Two Become One: How Magazines Will Ape Their Apps

In a reversal of today’s content publishing model, print magazines pretty soon could start looking a lot like their app equivalents.

“The next redesign of our titles will see them redesigned with our tablet versions in mind,” magazine publisher Future’s tablet editor-in-chief Mike Goldsmith told an industry forum this month.

As publishers extend their print titles to iPad, they can choose either to repurpose the paper originals, which can seem lazy and ill-suited to the touch screen, or to custom-produce interactive apps with a native interface in mind, which is expensive.

If he did that for Future’s 60+ titles, he would “bankrupt the company”, Future’s Goldsmith said. So, today, only three Future titles have the shiny iPad treatment.

But re-imagining today’s disparate print and tablet production workflows in lock-step from the start, making tablet requirements less of an extension, could cut costs. And that could make it feasible for publishers to out their entire portfolio as full iPad editions, as well as in their core printed form.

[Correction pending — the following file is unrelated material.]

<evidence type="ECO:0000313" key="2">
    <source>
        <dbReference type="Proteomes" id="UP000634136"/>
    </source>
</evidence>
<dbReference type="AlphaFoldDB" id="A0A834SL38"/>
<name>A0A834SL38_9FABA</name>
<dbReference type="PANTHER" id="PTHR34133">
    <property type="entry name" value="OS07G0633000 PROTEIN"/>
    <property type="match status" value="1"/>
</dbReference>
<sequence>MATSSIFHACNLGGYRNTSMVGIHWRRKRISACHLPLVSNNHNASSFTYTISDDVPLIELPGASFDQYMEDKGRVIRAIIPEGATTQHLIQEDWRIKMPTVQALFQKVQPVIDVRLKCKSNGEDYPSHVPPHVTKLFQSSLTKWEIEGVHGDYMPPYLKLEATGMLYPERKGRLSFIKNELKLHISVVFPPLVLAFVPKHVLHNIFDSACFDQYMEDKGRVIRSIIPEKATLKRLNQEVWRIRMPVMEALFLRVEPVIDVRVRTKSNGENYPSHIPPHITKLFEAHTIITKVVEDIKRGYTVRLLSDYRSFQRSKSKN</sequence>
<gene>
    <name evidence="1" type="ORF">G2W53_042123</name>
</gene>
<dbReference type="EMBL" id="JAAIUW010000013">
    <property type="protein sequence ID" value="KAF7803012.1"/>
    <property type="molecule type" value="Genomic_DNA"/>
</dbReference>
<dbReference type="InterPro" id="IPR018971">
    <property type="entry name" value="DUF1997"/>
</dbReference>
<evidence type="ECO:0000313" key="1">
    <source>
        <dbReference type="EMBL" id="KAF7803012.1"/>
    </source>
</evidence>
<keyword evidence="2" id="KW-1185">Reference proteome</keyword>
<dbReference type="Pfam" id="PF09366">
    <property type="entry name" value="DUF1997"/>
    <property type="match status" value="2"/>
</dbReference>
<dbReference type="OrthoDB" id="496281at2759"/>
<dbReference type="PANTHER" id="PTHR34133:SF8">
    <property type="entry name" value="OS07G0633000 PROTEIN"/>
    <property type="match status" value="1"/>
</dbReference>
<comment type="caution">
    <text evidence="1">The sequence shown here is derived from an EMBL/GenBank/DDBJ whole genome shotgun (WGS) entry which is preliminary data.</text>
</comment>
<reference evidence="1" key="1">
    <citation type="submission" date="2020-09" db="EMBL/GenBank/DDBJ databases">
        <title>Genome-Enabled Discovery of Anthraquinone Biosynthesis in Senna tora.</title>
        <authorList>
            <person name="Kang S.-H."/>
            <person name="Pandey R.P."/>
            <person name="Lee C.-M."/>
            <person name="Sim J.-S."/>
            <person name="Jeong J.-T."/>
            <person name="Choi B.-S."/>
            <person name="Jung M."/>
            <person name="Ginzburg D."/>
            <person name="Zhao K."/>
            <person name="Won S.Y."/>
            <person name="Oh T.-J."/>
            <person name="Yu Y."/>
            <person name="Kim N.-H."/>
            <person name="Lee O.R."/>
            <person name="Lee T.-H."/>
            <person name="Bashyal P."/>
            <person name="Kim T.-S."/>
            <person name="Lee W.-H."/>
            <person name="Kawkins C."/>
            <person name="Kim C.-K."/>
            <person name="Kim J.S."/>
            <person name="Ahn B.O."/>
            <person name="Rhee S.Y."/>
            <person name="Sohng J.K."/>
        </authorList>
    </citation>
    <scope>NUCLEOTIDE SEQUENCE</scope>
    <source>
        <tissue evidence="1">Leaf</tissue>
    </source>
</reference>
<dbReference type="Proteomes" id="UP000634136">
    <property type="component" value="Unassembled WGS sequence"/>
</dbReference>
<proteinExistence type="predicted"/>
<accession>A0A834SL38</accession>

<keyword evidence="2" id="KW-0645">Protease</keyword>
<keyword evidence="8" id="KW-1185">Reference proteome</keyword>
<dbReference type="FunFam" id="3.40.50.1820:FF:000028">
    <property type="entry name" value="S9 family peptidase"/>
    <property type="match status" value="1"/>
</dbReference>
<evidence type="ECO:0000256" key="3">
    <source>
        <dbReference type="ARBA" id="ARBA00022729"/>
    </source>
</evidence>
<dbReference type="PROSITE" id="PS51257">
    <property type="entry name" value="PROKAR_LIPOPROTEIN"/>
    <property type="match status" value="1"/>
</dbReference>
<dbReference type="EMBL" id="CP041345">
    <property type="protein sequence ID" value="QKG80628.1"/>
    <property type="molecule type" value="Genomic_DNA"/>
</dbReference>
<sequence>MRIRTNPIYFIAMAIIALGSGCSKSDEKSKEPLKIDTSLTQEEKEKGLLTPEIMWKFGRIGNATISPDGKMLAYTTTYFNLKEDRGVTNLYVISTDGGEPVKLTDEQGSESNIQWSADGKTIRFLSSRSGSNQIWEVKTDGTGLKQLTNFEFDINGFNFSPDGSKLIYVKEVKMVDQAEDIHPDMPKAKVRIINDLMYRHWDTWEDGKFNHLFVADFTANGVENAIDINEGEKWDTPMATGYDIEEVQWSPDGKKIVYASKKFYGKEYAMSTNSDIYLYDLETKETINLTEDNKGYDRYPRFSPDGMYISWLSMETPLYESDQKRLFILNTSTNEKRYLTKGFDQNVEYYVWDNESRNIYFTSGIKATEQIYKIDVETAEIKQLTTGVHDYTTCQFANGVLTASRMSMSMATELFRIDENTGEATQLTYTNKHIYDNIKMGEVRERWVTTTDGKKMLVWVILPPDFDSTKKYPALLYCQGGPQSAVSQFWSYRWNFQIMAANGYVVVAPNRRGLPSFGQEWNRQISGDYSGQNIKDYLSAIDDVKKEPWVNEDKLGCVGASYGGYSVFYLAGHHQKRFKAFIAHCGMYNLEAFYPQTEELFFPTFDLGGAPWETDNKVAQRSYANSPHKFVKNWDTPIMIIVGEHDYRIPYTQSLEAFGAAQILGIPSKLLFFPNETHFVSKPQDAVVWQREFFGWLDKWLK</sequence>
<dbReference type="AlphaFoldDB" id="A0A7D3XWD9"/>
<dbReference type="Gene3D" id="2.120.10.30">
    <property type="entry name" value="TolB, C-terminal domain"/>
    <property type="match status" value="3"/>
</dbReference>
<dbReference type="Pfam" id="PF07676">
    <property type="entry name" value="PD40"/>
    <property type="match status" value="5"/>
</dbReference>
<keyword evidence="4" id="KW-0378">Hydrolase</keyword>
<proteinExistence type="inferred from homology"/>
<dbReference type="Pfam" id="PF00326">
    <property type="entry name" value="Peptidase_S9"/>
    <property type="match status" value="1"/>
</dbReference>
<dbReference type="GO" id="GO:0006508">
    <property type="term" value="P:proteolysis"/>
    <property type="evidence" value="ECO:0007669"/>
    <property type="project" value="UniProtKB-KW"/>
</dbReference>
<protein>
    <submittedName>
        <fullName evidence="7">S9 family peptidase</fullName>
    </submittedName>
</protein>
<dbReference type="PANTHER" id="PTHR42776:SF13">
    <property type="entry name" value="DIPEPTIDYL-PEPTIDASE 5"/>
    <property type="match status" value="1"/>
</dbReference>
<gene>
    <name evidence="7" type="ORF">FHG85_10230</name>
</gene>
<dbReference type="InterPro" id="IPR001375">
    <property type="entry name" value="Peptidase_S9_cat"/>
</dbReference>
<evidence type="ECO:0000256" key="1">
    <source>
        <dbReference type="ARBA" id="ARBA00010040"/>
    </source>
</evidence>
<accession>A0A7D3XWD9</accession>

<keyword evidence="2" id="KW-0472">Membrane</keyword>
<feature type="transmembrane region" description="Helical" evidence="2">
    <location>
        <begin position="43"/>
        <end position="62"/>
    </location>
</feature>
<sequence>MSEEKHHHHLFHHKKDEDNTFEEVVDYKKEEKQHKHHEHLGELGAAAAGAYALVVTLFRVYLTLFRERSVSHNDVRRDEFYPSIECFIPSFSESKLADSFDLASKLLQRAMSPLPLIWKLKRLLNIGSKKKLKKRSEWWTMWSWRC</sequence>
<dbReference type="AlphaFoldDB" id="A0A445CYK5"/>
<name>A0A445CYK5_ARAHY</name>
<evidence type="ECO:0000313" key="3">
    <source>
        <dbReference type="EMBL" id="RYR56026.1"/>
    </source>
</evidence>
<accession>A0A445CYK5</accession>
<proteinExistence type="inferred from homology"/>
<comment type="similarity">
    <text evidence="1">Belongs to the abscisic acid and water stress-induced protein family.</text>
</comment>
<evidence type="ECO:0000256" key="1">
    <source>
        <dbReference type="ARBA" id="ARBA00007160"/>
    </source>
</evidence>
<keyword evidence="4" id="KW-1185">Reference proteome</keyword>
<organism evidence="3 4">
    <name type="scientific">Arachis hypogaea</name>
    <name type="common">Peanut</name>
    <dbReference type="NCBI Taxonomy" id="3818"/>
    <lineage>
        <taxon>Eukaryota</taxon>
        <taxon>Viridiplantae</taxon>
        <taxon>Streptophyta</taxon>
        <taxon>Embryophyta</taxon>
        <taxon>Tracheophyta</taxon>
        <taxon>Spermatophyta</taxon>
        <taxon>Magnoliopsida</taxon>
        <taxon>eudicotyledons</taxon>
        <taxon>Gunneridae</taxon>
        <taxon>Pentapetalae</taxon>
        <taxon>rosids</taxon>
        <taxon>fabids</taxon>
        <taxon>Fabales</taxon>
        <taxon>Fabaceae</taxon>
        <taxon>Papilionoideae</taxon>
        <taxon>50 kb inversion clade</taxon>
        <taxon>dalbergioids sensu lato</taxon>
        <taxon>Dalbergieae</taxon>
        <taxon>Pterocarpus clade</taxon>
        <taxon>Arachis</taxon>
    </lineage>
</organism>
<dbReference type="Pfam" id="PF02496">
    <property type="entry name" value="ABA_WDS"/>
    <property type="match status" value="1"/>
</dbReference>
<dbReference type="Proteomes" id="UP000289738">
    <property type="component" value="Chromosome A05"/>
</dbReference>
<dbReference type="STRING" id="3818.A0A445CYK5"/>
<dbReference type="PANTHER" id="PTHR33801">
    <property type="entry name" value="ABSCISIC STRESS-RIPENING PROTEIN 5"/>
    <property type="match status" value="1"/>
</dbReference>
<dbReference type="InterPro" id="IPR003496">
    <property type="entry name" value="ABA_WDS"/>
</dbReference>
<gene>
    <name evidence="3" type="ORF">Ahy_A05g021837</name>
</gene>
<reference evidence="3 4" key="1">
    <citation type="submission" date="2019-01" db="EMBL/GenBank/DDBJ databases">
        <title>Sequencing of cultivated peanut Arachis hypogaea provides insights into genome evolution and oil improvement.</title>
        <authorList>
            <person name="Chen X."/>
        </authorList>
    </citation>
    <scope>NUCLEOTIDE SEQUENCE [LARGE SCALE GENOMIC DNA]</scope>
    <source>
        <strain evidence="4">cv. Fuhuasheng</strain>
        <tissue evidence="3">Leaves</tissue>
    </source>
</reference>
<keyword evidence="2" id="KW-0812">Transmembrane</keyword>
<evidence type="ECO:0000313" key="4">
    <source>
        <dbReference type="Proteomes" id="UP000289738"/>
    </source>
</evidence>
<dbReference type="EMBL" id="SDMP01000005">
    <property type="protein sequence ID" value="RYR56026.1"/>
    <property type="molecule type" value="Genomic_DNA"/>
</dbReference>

Already, one Future title, Tap!, is sized to match iPad dimensions. That was a no-brainer (after all, Tap! is all about apps). But many other magazines, too, are now published in a secondary, miniature form factor that increasingly references the tablet’s own.

And upcoming revisions at Future will borrow further stylistic conventions, as a recent iPad-inspired refresh to Future’s flagship gadget magazine T3 suggests. T3 has begun conceiving some editorial in fragments – swiped through on screen to satisfy readers’ fingers, as well as broken up in short, boxy segments in print. Nowadays, print must satisfy the shorter attention spans of a generation hooked on fragmented and intimate, tactile engagement.

This ironic repurposing of apps back in to print could, in time, significantly re-shape the discipline of magazine design. But that’s something many readers may now be ready for. So potent is the agency users feel when controlling their screen with their fingers, growing numbers of them are catching themselves pinch-zooming a printed leaf in the expectation of interaction.

Other publishers are approaching the same possible solution, but weighing up factors. “Tablet engagement metrics almost perfectly mirror what you see in magazines,” Hearst president David Carey tells paidContent. “We’re looking to do tablet and magazine as efficiently as possible.

“How much interactivity and enhancement is right for the reader? In the first wave of devices, every page had something (interactive). That got a little tiresome. So we’re looking to find the right balance. If they (Future) are trying to design their magazine to fit this screen, those are pretty dramatic differences.”